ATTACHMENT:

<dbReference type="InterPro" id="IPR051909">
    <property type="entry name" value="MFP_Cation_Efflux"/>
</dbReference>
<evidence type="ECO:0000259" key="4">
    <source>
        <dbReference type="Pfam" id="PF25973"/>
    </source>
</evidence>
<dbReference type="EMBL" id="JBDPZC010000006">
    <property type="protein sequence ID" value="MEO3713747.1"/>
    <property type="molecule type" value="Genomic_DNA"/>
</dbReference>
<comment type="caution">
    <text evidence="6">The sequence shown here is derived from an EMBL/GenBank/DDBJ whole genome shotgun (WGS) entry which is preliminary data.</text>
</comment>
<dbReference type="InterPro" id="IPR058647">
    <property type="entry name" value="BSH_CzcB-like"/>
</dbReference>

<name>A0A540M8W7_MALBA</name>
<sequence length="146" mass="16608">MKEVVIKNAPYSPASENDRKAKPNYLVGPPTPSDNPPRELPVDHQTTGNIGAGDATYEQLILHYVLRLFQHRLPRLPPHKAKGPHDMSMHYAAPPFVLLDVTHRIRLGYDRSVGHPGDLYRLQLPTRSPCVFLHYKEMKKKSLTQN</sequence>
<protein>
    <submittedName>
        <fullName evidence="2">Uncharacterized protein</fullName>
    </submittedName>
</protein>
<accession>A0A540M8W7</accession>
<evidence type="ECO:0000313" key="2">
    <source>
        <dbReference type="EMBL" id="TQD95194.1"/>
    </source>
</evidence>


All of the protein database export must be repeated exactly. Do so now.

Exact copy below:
<dbReference type="InterPro" id="IPR051909">
    <property type="entry name" value="MFP_Cation_Efflux"/>
</dbReference>
<evidence type="ECO:0000259" key="4">
    <source>
        <dbReference type="Pfam" id="PF25973"/>
    </source>
</evidence>
<dbReference type="EMBL" id="JBDPZC010000006">
    <property type="protein sequence ID" value="MEO3713747.1"/>
    <property type="molecule type" value="Genomic_DNA"/>
</dbReference>
<comment type="caution">
    <text evidence="6">The sequence shown here is derived from an EMBL/GenBank/DDBJ whole genome shotgun (WGS) entry which is preliminary data.</text>
</comment>
<dbReference type="InterPro" id="IPR058647">
    <property type="entry name" value="BSH_CzcB-like"/>
</dbReference>

<name>A0A540M8W7_MALBA</name>
<sequence length="146" mass="16608">MKEVVIKNAPYSPASENDRKAKPNYLVGPPTPSDNPPRELPVDHQTTGNIGAGDATYEQLILHYVLRLFQHRLPRLPPHKAKGPHDMSMHYAAPPFVLLDVTHRIRLGYDRSVGHPGDLYRLQLPTRSPCVFLHYKEMKKKSLTQN</sequence>
<protein>
    <submittedName>
        <fullName evidence="2">Uncharacterized protein</fullName>
    </submittedName>
</protein>
<accession>A0A540M8W7</accession>
<evidence type="ECO:0000313" key="2">
    <source>
        <dbReference type="EMBL" id="TQD95194.1"/>
    </source>
</evidence>